Meiji Yasuda Life to Boost Bond Holdings, Cut Stocks

Meiji Yasuda Life Insurance Co. said it plans to hold more Japanese bonds and fewer domestic stocks during the second half of this fiscal year.

Japan’s third-biggest life insurer will increase holdings of the nation’s debt by 400 billion yen ($4.9 billion) in the six months ending in March, the Tokyo-based company said in a statement today outlining its asset allocation. Meiji Yasuda, which didn’t specify the cut in shares, also said it may raise investment in foreign bonds by 200 billion yen mostly through purchases of securities without currency hedges.

“We will reduce such assets as stocks which are hostage to price fluctuations, while focusing on prolonging the duration of our bond portfolios,” Yasuharu Takamatsu, deputy president and head of investments, said at a press briefing in Tokyo today.

Meiji Yasuda’s plan follows larger rival Dai-ichi Life Insurance Co.’s announcement last week that it would boost holdings of Japanese bonds. Meiji Yasuda will raise outstanding debt assets by 1.5 trillion yen in the 12 months to March.

The insurer forecasted yields on Japan’s 10-year government bonds will end March at 1 percent, while yields on similar-dated U.S. Treasuries will be at 2.6 percent. The Nikkei 225 Stock Average will finish the fiscal year at 10,000, Meiji Yasuda said.

Japan’s currency will trade in a range of 78 yen to 90 yen against the dollar and 105 yen to 125 yen versus the euro in the second half, the insurer projected. Japan’s currency traded at 81.49 yen per dollar and 113.25 yen per euro today.

No Hedges

“Given the recent rise in dollar-denominated hedging costs, we will refrain from increasing bond purchases with currency hedges,” Takamatsu said.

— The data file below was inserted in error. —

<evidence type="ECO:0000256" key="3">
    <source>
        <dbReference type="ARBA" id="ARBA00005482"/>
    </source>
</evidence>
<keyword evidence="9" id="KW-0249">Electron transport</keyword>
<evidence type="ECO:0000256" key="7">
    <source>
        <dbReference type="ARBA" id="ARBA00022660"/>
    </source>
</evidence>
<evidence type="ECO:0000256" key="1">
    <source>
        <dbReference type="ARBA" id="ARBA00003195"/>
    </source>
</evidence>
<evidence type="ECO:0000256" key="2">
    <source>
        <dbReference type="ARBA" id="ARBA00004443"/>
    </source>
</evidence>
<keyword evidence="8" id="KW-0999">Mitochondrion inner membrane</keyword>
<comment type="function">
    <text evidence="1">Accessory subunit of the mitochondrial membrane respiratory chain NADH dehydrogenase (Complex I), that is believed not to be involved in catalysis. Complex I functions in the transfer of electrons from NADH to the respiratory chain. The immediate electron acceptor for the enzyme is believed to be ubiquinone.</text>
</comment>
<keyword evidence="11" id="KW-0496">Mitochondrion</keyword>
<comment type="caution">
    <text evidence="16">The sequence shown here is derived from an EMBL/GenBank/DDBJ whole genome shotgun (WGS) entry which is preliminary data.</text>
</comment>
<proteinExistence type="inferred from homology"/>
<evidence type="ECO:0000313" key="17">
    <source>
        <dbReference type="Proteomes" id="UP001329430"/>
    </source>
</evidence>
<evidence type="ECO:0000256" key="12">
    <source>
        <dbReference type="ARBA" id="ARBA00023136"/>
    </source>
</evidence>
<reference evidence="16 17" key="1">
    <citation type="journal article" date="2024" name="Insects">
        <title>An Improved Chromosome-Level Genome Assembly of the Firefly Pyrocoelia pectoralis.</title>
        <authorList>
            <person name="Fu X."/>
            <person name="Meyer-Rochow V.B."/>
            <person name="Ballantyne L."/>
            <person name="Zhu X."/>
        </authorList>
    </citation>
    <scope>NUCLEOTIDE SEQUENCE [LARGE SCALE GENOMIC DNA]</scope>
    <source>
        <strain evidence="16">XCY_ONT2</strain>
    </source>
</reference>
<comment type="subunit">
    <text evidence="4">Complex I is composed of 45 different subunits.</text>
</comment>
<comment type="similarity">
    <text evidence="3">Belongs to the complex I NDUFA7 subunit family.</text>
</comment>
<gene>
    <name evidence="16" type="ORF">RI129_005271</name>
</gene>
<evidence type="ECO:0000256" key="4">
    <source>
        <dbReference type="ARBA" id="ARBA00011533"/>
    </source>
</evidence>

The difference between Japanese and U.S. short-term borrowing costs determines the fee to hedge securities from currency moves. The spread between the three-month London interbank offered rate, or Libor, for dollars and yen widened to nine basis points yesterday from as narrow as minus seven basis points in September 2009. A basis point is 0.01 percentage point.

Meiji Yasuda plans to increase foreign stock holdings by 50 billion yen in the second half by focusing on Asian assets, while keeping unchanged its outstanding loans in Japan and investments in real estate.

Meiji Yasuda had 25 trillion yen worth of assets in its general account as of the end of September, according to the company’s investment plan. So-called stable-return assets, including domestic bonds and loans, accounted for 70 percent of its portfolio, the plan showed.

Meiji Yasuda’s Market forecasts:

                                   Range            March-End
Japan 10-year bond yields:     0.70% - 1.20%            1.0%
Japan short-term rates:            0% - 0.1%       0% - 0.1%
U.S. 10-year note yields:        1.8% - 3.0%            2.6%
U.S. Fed Fund Rate:               0% - 0.25%      0% - 0.25%
Yen against the dollar:              78 - 90              87
Yen against the euro:              105 - 125             111
Nikkei 225 Stock Average:     8,500 - 10,500          10,000
Dow Jones Industrial Average: 9,500 - 12,000          10,500
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